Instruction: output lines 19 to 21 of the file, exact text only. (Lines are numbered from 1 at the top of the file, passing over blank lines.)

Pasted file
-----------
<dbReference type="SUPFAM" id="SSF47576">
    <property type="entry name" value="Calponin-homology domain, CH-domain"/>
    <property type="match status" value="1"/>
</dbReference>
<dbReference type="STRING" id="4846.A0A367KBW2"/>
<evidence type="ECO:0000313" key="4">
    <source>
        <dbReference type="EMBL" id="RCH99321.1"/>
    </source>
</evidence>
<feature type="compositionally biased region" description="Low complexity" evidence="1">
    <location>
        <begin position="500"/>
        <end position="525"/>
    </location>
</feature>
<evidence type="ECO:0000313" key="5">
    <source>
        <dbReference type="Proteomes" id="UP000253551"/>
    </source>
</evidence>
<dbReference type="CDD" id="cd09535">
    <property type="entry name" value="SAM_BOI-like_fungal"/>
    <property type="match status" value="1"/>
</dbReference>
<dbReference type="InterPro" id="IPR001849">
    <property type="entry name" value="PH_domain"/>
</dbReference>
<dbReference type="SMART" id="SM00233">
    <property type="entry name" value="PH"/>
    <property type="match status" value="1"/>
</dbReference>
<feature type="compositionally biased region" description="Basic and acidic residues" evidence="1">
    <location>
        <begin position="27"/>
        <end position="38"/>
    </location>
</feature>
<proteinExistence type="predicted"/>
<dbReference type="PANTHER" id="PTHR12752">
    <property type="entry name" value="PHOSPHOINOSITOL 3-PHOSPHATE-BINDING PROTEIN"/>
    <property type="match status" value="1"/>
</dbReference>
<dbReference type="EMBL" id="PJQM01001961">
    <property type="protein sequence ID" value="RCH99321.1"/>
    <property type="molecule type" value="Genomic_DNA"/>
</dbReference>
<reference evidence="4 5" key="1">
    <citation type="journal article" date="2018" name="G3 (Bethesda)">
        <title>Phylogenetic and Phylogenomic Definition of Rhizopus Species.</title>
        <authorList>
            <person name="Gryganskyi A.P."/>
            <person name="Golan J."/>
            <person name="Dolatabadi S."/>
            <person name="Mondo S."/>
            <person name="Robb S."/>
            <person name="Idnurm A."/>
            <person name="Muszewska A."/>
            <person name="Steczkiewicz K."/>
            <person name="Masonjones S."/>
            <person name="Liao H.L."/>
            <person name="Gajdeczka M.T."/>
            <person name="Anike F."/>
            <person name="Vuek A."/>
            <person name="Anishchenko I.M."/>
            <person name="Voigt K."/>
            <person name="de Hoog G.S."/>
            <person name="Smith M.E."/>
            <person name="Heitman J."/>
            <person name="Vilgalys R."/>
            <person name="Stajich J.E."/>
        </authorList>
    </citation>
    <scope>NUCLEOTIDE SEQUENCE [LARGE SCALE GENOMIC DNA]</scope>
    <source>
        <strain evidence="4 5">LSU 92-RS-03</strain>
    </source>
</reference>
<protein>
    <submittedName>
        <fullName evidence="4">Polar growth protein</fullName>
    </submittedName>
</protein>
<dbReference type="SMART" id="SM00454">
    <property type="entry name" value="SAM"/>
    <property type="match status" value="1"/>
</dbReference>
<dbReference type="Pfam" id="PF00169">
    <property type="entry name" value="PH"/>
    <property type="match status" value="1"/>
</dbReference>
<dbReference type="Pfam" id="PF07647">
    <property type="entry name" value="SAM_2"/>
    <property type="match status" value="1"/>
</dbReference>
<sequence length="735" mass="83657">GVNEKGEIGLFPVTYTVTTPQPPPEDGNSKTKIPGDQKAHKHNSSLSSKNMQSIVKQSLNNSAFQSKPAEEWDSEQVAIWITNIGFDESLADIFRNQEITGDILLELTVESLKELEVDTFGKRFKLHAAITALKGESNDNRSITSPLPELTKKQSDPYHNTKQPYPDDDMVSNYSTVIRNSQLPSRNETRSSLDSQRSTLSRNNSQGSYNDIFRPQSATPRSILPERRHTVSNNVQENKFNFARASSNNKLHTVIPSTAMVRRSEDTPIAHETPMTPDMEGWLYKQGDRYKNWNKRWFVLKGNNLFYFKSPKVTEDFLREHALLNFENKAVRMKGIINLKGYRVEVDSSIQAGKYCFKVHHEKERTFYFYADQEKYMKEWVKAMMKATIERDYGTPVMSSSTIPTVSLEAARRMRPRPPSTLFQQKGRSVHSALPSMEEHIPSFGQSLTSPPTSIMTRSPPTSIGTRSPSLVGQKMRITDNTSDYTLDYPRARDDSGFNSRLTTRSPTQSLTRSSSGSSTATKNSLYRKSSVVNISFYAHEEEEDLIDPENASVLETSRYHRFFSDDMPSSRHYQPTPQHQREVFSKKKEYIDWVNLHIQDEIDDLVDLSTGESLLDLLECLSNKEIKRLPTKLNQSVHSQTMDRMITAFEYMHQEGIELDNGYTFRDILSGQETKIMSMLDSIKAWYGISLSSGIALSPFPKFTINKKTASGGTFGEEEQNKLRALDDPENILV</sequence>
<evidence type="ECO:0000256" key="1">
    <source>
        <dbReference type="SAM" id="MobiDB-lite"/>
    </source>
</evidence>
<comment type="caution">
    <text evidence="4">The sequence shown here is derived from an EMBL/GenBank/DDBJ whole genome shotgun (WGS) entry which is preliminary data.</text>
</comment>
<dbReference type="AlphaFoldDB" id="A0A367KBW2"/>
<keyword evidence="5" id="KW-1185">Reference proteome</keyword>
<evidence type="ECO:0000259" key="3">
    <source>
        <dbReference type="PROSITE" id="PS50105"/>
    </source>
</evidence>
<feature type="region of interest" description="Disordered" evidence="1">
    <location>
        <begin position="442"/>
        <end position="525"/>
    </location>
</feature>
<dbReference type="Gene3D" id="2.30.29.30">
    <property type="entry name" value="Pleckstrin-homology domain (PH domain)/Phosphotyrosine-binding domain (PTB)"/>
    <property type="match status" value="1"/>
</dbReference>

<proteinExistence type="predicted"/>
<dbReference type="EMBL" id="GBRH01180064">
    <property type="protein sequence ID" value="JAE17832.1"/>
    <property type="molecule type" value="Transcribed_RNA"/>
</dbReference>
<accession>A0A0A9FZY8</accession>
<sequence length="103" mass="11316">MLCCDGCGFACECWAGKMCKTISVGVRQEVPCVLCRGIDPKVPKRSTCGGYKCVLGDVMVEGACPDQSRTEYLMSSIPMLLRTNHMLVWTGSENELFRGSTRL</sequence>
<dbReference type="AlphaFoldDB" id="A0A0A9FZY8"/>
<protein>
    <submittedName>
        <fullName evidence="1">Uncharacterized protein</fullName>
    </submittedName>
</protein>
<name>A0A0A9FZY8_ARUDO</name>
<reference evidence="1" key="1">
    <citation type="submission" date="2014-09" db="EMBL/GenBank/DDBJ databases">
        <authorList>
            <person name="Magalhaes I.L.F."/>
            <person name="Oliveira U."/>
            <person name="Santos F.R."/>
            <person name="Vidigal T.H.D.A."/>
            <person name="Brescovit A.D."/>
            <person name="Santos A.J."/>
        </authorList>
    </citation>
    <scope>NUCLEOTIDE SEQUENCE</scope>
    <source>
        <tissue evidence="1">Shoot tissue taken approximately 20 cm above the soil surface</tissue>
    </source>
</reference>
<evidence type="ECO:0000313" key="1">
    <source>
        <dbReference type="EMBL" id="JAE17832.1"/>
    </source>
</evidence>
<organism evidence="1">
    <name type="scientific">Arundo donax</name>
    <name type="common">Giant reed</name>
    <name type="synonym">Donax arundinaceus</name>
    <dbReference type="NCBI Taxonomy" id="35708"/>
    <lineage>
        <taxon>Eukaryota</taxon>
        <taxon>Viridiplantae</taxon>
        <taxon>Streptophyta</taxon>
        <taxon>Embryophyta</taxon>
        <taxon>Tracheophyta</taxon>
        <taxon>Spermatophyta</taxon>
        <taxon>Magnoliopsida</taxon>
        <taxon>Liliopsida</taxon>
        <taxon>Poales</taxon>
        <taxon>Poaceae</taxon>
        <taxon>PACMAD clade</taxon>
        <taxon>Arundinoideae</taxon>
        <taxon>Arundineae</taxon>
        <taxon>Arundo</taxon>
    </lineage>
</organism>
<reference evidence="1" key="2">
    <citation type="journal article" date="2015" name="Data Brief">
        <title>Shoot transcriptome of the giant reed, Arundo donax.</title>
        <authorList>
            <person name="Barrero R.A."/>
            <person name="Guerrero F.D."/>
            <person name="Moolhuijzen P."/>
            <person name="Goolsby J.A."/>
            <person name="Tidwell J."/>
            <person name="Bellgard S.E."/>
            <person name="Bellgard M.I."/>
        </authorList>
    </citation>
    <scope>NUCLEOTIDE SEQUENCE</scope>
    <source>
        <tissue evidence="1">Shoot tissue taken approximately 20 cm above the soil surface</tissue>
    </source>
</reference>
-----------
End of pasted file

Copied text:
        <dbReference type="Proteomes" id="UP000253551"/>
    </source>
</evidence>